Initial findings from excavation at Shakespeare’s Curtain Theatre revealed
Today we unveiled our initial findings from the detailed excavation of The Curtain Theatre, in London’s Shoreditch. Our archaeologists can now show that the playhouse appears to be a rectangular building, measuring approximately 22m x30m, rather than being polygonal.
Having broken ground just less than a month ago, early findings from the excavation, of what is one of Shakespeare’s least historically documented playhouses, suggest that the structure, in places, reused the walls of earlier buildings, with the back section of the playhouse being a new addition.
Walls survive up to 1.5 metres high in places, and our archaeologists have been able to identify the courtyard, where theatregoers stood, and the inner walls, which held the galleries where wealthier audience members would have sat.
The on site team have also discovered artefacts including a fragmentary ceramic bird whistle, dating from the late 16th century. Bird whistles were children’s toys but in this context may have been used for sound effects in theatrical performances. In Shakespeare’s Romeo and Juliet, staged at the Curtain Theatre in the late 16th century, there are numerous references to bird song, such as “That birds would sing and think it were not night”.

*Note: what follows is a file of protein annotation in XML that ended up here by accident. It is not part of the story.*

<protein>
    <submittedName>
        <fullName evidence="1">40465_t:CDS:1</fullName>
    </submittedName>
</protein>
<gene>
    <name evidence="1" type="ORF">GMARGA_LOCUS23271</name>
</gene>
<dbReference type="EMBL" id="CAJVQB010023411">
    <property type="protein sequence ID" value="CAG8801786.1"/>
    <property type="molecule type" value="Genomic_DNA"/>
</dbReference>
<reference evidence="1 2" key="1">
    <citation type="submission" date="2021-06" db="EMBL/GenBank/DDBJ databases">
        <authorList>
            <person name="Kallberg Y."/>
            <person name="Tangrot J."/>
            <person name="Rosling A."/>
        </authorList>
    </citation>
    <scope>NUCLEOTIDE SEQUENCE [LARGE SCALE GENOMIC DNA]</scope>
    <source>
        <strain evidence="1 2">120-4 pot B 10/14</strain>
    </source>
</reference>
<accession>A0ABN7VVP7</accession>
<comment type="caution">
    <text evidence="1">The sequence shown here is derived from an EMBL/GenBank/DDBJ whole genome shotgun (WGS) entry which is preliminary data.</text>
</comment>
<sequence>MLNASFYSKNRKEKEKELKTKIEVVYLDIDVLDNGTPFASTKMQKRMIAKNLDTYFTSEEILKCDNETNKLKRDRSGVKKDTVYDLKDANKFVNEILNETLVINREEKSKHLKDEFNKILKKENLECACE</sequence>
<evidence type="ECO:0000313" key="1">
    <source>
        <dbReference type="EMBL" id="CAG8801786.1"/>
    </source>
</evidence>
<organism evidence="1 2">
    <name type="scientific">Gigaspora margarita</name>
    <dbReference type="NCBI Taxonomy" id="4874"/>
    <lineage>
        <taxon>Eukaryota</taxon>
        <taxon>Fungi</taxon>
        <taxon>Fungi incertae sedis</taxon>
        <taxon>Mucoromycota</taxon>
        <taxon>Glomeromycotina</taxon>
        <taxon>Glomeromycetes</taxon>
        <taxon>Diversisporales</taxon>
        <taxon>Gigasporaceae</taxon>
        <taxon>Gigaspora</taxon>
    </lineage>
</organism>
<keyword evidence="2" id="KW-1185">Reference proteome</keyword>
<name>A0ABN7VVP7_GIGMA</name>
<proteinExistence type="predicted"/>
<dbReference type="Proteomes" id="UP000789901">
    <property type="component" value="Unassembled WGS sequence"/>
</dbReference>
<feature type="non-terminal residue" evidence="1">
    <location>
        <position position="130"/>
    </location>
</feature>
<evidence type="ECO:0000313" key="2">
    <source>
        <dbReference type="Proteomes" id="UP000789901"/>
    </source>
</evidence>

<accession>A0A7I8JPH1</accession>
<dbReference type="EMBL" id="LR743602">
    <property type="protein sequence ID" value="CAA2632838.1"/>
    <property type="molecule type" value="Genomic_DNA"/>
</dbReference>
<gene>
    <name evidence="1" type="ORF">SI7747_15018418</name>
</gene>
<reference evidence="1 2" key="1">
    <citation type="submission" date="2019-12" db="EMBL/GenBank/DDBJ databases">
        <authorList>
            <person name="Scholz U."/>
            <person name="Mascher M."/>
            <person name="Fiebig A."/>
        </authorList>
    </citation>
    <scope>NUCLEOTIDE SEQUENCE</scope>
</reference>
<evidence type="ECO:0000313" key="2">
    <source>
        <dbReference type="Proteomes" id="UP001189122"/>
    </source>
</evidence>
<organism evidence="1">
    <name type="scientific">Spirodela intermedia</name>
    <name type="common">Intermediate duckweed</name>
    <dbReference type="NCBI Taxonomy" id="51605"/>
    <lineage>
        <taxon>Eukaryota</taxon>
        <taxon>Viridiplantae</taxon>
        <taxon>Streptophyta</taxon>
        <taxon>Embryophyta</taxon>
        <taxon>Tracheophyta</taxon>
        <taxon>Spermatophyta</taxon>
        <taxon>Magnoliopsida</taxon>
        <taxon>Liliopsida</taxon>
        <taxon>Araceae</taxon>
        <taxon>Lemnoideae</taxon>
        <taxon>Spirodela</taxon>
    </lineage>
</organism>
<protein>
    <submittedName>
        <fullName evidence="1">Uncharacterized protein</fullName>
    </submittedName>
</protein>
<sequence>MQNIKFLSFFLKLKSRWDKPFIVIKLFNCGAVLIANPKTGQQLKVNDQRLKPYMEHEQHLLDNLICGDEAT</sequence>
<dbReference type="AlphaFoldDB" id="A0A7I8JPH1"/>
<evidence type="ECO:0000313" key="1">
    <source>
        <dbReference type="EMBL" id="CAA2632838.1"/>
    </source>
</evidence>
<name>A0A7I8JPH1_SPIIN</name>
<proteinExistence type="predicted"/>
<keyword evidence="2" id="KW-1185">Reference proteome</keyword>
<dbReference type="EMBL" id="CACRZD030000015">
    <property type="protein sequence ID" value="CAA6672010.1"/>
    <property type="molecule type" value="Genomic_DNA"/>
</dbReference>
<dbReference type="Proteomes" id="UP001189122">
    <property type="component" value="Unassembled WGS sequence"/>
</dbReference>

We have also found personal items, including a bone comb. Combs like this were used for grooming and would have been an essential item used by actors backstage, just like today.
Our archaeologists will continue to excavate the site for another month, delving deeper into the story of this historic theatre. The public can book tours to visit the site on Fridays from 20 May to 24 June. Tours are free but spaces are limited so booking is essential. Full details can be found on our events pages.
Once the dig is complete, the remains of the Curtain will be preserved in-situ, and the artefacts uncovered and records taken during the excavation will then be studied in detail by our specialists. A display of the finds will sit alongside the theatre remains as part of a cultural and visitor centre at the heart of The Stage, a new £750m mixed-use development backed by Cain Hoy and designed by architects Perkins+Will, including 33,000 sq ft of retail, over 200,000 sq ft of office space, and more than 400 homes. The development will also feature over an acre of vibrant public space including a performance area and a park.
Today our archaeologists broke ground at the site of the Curtain Theatre with a special visit from Ed Vaizey MP, the Minister for Culture.
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